Fantastic towns scatter the Normandy coastline, including Honfleur and Deauville, which I hear serves as the Parisian equivalent of the Hamptons. So, you know, if anyone has some extra cash lying around, feel free to give me a call. I’d be happy to research both Deauville and the Hamptons for you, and I assure you, I’d offer an extensive, thorough report. This is the Macaroon vs. Cupcake Debate Extreme Edition.
(So macaroon or cupcake? Anyone? Any preferences?)
Personally, I chose Bayeux as my home base, which houses the Tapestry of 1066, depicting William the Conqueror’s conquest.
And no. This particular location was not an accident. The sleepy town completely charmed me; I didn’t want to leave! I couldn’t quite capture the photo but at night, a full moon hung low in the sky–a brilliant orange so bright I thought it might be a street lamp. Set against a blue sky, not quite yet indigo, and from my point of view, tucked into the crevice of the steeple. It was simply stunning.
The landscape vacillates between vast and striking, and quietly pretty. An expansive field stretches towards miles of ocean, and a stone cottage covered in red ivy on a fall day.
Oooh. And the cider. Mmm. With kir? Mmmmmm.
Saturday, I toured the World War II sites along the coast.
A full day of facing startling realities and a grim history, coupled with the quaint, sweet atmosphere of Bayeux, made for a rather bipolar vacation. I suppose saying “I liked the World War II beaches” sounds insensitive but I can suggest visiting them. If you have access to a car, you can navigate the route yourself but I’d suggest joining a small tour group, as I did. The depth of knowledge is worth the few extra euros.
There’s a fine line between respecting those who’ve died in wars and glorifying the wars themselves. To be clear, I don’t have a conclusive answer as to where that line is. However, when visiting the Normandy WWII sites, my friend and I began discussing the cemeteries and whether or not we should celebrate the lives of all those fallen soldiers.
Why celebrate the life of someone who didn’t have a chance to live?
Essentially, does the celebration of a fallen soldier manifest as the celebration, and thus glorification, of war? Or does it speak more to what they died for? What about for the many who didn’t have a choice but to fight, simply because they were of a certain age in the wrong time? Does our celebration of these people indicate that war is, or ever should be, the proper solution to our problems?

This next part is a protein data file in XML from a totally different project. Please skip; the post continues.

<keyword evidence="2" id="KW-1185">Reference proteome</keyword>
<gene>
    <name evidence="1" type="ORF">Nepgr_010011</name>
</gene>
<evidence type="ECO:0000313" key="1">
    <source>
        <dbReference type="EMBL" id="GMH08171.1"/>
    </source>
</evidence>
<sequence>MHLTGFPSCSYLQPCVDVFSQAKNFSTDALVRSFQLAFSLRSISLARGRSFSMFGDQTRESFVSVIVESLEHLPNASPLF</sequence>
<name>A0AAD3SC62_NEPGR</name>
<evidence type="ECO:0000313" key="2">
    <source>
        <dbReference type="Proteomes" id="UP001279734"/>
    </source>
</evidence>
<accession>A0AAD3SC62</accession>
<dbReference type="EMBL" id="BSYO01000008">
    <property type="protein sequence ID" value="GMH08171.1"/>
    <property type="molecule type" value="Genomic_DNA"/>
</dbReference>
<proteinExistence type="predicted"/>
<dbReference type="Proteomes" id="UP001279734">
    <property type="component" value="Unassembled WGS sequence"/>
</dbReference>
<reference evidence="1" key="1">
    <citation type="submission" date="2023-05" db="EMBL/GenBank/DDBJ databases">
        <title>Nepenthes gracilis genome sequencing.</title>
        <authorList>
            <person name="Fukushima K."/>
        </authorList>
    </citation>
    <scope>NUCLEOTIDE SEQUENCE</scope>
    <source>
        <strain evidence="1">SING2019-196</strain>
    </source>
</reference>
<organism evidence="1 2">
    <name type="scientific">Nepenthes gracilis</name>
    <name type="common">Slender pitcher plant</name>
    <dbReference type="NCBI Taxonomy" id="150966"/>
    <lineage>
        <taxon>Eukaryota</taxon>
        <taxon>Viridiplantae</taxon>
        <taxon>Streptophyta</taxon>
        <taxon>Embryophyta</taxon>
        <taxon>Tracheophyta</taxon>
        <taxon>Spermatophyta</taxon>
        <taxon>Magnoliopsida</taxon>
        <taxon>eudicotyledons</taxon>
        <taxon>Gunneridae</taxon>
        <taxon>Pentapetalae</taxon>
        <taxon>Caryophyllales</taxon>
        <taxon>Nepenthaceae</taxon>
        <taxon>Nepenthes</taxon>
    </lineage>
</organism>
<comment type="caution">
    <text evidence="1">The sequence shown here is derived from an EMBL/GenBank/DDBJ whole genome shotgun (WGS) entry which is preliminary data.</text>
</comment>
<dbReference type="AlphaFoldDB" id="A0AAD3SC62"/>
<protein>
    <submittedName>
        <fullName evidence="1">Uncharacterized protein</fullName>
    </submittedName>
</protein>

Personally, I believe that every life ought to be celebrated, simply because they lived. And every fallen soldier should be honored, simply because they fought for something greater than themselves. They made sacrifices.
So let’s just move forward from that basic premise.
When plaques commemorate the “glory” and “honor” of a soldier’s service, what’s the message we’re receiving?
The men were drafted, forced to fight a war for the political powers who, quite literally, were changing the world, altering country borders, and forming new alliances. A street of alternating British and French flags in a small northern town particularly stands out in my memory, evidencing the massive shifts in culture and friendships cultivated out of shared misery.
The soldiers were no more than pawns, following commands as we used violence yet again to solve world problems. I’m not arguing America shouldn’t have interceded. Rather, I simply hope for all of us to be more aware, myself included.
So go to Normandy. See the breathtaking coastline, be properly astounded that such a peaceful, picturesque place knew such violence.
The war itself, the act of resorting to bloodshed to solve problems, resulting in the loss of thousands upon thousands of lives, was not, and never is, a glorious occasion. Taking action against evils in the world is. And you see, that’s where the line blurs. So simply remember what you’re celebrating, what you’re grieving, and why. Remember what deserves glory and what does not. See it and be mindful because the forgotten memories of these haunted beaches deserve the consideration. The war doesn’t need to be glorified, but the soldiers deserve our respect, and the beaches deserve our understanding as places of horrific violence and the constant inner battle for hope.